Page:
Leader Blues

Friday, October 24, 2008

TOP STORY > >Taxes are theme in Dist. 42

By NANCY DOCKTER
Leader staff writer

Reducing taxes is central to the platform of both candidates seeking office in the state House of Representatives’ District 43 – Republican Steve Meckfessel and Democrat Jim Nickels, both of Sherwood.

The seat is being vacated by Rep. Jeff Wood, who is term-limited.
Meckfessel, 40, is a small-business owner, in partnership as a builder and owner of rental properties. He said that his experience since 1990 as a business person has been “discouraging” from a tax standpoint. “Overtaxed,” he decided to run for office to “create and leave a legacy” for his 5-year-old son, so that Arkansas is more hospitable to business. He wants to help craft a comprehensive package that would include a reduced state income tax, and elimination of taxes on food, manufacturing and utilities. He believes the lost revenue to the state would easily be replaced by economic growth stimulated by the cuts.

“It has proved itself over and over again—the money remaining in the market generates more tax revenue for the state through more jobs,” Meckfessel said.

Another priority for Meckfessel is recruitment of more business and industry to Arkansas.

“I would like to see Arkansas be more business friendly to outside industry as a base to create more jobs and revenue,” he said.

Nickels, 61, would also like to change the state tax structure, with the elimination of the grocery tax and some protections to older citizens, so that they are not paying property taxes on their homes that are disproportionately higher than market values. As a result of the burst real estate bubble, property values are already coming down in some areas of the state, Nickels said, and adjustments in taxes would help retirees on fixed incomes.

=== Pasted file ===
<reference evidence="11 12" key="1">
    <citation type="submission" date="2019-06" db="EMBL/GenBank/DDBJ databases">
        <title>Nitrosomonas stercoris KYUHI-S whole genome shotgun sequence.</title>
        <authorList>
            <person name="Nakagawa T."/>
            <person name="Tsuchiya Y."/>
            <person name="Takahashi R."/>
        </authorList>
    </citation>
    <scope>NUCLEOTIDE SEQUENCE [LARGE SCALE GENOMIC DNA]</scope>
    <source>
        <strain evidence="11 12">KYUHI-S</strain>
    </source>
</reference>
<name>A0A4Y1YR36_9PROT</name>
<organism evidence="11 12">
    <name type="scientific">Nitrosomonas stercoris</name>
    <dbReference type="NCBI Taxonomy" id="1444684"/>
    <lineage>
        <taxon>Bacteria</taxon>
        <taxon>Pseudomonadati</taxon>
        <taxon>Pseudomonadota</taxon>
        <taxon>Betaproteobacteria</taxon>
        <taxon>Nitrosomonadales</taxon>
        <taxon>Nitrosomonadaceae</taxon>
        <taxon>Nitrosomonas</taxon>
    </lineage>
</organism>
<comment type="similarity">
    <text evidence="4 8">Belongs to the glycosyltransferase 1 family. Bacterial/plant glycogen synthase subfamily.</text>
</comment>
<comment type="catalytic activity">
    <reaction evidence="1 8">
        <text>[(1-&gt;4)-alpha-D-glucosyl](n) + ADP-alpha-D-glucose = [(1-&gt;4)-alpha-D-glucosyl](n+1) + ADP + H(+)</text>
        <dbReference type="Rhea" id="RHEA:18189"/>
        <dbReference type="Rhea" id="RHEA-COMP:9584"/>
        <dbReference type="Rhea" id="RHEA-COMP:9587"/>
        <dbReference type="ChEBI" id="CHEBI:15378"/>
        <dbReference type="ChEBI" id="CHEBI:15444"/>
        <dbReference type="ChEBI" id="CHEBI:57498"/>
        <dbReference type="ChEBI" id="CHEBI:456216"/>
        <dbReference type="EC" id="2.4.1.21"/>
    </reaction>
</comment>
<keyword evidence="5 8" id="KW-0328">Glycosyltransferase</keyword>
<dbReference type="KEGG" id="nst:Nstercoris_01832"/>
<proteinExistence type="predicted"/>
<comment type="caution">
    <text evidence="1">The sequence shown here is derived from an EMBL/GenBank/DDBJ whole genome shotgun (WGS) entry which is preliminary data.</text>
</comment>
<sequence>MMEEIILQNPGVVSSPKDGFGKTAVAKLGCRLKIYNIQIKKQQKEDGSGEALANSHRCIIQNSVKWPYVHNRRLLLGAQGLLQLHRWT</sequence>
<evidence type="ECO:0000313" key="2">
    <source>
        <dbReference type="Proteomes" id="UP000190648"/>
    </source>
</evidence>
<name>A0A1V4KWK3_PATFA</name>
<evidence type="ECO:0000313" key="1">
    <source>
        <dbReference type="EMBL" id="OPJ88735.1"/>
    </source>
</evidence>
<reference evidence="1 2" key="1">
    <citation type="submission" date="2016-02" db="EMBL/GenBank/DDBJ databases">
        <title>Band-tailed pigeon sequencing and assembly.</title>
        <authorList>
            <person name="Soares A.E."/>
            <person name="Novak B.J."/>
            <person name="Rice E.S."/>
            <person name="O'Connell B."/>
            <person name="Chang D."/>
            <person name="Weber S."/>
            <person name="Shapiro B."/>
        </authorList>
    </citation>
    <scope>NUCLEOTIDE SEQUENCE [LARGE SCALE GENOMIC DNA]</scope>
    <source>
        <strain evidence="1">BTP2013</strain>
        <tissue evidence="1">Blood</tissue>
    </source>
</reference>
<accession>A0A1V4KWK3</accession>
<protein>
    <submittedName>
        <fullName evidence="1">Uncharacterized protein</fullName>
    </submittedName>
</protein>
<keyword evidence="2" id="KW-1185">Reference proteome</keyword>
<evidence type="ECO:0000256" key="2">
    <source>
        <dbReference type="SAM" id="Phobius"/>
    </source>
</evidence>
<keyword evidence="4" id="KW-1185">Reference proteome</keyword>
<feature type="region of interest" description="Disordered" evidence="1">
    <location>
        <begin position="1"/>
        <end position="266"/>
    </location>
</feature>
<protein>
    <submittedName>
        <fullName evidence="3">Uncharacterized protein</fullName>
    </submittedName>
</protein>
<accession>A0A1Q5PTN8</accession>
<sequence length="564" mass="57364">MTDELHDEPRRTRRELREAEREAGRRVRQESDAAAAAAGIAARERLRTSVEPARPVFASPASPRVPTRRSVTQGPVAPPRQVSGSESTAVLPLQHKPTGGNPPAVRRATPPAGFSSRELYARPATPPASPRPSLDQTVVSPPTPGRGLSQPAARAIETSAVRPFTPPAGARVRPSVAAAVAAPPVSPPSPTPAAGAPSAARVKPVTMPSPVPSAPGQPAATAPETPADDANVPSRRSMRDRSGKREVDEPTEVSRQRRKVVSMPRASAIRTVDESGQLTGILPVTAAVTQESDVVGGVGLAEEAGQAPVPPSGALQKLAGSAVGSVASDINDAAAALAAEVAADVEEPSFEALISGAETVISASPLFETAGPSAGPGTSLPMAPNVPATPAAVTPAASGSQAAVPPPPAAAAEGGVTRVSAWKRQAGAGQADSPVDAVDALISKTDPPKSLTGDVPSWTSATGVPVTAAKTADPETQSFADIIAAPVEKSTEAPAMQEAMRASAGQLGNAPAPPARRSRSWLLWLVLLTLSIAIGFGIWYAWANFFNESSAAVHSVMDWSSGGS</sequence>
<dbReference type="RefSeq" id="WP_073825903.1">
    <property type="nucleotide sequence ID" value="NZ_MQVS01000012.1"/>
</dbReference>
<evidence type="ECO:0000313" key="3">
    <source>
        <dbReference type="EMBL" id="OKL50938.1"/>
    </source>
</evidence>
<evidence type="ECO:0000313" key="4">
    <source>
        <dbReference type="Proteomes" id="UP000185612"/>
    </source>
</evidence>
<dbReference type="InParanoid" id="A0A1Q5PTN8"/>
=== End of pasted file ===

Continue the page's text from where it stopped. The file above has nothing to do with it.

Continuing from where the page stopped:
Nickels is interested in more affordable health insurance for the public sector. Currently, public entities – city and county governments, school districts and universities and other agencies – buy independently or via a pool from an affiliated organization such as the Municipal League. It is “just common sense,” Nickels said, that consolidated, a state-coordinated effort with a much larger pool of insured would bring about better rates.

Nickels teaches business law at the UALR’s College of Business and has a part-time law practice, specializing in employee discrimination. He said that he decided to run for office because he is “at the stage in life that I feel I can devote time and the experience and education I’ve gained over the years so that I can deal with a lot public policy issues that the state is facing.”